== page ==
1/100 of an Earth selenth.) Four relatively smooth areas were chosen
as prime landing sites.

Terra 5 attempted a crash landing on Earth last year, and succeeded in
slowing its velocity as it passed through Earth's considerable
atmosphere. But contact wiht it was lost a few seconds after landing'
perhaps it was covered oer by whatever materials makes up the greenish
areas. Those of our scientists who say that is material is dihydrogen
oxide claim that this mysterious disappearance supports their theory.

We have not been able to establish the presence of any intelligent
life on the planet. Indeed, the presence of life would seem to depend
on establishing that for Earth, as on the Mars, the seasonal blowing
of dust that takes place provides shelter from solar radiation for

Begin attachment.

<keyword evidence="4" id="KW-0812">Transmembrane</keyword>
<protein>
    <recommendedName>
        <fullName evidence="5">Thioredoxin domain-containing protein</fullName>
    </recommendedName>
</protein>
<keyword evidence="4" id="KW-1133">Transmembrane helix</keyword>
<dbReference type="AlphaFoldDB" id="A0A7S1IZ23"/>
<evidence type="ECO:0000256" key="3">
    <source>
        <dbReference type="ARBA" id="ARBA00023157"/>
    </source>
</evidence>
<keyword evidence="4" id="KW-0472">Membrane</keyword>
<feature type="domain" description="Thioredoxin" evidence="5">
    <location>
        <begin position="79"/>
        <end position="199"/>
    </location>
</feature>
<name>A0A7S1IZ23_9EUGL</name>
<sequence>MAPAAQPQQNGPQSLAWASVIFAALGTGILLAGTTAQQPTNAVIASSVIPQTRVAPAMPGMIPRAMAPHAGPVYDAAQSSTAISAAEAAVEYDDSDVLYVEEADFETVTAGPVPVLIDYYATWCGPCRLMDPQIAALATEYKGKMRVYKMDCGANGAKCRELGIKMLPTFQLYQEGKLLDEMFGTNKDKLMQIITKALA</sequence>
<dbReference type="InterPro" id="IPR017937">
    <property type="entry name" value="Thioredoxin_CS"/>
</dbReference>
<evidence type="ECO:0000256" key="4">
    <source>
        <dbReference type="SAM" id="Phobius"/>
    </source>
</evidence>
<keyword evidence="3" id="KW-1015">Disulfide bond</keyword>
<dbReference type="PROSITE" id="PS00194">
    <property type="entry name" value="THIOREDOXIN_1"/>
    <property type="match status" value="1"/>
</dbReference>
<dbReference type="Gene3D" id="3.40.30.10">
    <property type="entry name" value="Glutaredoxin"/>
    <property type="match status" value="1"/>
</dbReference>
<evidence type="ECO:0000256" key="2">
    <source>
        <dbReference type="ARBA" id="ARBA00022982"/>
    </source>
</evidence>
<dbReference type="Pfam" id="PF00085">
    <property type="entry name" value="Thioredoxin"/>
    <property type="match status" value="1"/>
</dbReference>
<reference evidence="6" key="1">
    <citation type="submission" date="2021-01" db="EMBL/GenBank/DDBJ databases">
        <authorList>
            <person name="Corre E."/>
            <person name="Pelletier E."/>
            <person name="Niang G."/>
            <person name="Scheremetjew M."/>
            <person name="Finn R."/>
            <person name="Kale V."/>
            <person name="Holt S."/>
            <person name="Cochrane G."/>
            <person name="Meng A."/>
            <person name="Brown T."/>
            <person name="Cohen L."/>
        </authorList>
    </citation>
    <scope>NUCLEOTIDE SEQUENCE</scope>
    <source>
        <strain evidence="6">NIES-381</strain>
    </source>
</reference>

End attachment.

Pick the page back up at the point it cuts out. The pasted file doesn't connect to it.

individual Earthians, assuming that they, as we, cannot stand exposure
to sunlight. We look for signs of Earthian work. Some of our
intelligence analysts think that they have detected a long serpentine
streak traversing one of the continents and some signs of a
checkerboard pattern on a large scale, which could indicate the
presence of agriculture. But these detections are marginal, and must
be checked further.

(same source) A somewhat later look in the Martian archives might turn
up the following ideas, as reported by Paul A. Weiss of the
Rockefeller Institute.

A summary of our report is that we have discovered lifeon Earth! It is
the discovery of the millenium for us Martians. From a height of 5
million rams, we could see streaks of light moving like waves across
the landscape, often in two channels right next to each other, flowing
in opposite directions. When we came closer, we saw that each luminous
knot had an independent existence and had two white lights in front
and two red lights behind. They were phototactic, attracted by a
flickering light source. But rather than rush into the source, they
stopped just short of it and formed a crystalline array. Then they
remained immobile, perhaps sleeping. Their luminous activity